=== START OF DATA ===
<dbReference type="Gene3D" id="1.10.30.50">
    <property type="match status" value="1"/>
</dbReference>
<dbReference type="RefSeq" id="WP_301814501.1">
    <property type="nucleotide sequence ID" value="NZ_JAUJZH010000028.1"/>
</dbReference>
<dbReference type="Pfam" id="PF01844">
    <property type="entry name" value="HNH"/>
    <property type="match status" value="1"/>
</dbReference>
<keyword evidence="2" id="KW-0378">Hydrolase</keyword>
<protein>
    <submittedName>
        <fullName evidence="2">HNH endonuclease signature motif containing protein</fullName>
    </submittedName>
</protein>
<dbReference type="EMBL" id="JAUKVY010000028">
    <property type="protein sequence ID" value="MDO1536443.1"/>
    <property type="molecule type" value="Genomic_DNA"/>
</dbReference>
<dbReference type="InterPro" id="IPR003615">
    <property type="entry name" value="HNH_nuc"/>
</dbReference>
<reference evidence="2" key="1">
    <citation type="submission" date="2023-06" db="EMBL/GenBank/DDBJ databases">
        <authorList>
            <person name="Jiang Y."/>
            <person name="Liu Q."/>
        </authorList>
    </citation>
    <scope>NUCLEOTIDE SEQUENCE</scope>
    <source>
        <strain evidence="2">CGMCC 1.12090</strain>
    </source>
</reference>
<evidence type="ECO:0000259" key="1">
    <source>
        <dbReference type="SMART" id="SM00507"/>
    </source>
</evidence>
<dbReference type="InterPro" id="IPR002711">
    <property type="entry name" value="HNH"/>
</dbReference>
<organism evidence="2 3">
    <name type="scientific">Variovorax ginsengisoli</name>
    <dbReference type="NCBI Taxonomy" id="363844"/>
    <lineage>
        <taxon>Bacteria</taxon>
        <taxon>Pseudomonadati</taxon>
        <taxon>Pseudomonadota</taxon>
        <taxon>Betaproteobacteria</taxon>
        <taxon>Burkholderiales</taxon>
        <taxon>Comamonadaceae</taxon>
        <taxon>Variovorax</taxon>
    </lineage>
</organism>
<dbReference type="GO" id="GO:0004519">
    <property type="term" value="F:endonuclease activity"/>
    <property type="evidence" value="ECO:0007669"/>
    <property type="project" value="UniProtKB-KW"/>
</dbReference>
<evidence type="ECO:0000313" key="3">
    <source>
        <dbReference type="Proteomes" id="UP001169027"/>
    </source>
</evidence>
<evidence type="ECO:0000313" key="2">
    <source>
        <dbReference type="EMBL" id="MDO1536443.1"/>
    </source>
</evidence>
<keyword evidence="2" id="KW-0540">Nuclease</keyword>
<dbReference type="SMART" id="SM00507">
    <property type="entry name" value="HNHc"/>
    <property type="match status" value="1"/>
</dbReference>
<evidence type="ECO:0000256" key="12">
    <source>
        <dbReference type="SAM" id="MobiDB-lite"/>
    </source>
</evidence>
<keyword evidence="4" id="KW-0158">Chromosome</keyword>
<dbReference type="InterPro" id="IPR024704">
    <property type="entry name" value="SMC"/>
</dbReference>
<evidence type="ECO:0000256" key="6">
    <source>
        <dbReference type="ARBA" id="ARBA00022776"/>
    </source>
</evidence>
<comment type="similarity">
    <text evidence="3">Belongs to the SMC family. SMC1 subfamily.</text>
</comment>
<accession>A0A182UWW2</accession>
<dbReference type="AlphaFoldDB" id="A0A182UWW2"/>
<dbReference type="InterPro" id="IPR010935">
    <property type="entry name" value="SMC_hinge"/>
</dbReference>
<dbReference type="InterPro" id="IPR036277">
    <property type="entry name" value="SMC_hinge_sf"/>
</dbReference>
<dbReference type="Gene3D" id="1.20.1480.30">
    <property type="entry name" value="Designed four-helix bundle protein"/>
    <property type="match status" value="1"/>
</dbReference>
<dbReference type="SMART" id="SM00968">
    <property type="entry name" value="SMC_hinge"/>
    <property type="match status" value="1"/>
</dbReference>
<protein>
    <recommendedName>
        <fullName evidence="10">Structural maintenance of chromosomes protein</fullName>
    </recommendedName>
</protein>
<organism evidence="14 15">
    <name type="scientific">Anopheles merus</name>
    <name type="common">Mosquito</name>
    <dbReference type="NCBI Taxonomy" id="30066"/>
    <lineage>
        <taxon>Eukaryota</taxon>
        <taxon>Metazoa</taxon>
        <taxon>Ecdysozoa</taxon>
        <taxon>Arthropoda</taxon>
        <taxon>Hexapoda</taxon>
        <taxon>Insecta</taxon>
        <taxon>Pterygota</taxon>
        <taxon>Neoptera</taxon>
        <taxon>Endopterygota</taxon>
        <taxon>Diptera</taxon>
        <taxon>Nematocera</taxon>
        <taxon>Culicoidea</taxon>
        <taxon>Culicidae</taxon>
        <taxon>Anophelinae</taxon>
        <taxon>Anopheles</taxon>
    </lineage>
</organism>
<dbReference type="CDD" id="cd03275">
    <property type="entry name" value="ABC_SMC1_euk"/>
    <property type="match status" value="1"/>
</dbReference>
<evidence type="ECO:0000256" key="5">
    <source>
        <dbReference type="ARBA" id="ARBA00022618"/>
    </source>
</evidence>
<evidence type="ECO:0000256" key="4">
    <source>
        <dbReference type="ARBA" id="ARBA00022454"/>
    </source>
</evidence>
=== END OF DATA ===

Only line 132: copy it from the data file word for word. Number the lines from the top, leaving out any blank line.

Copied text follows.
        <taxon>Culicidae</taxon>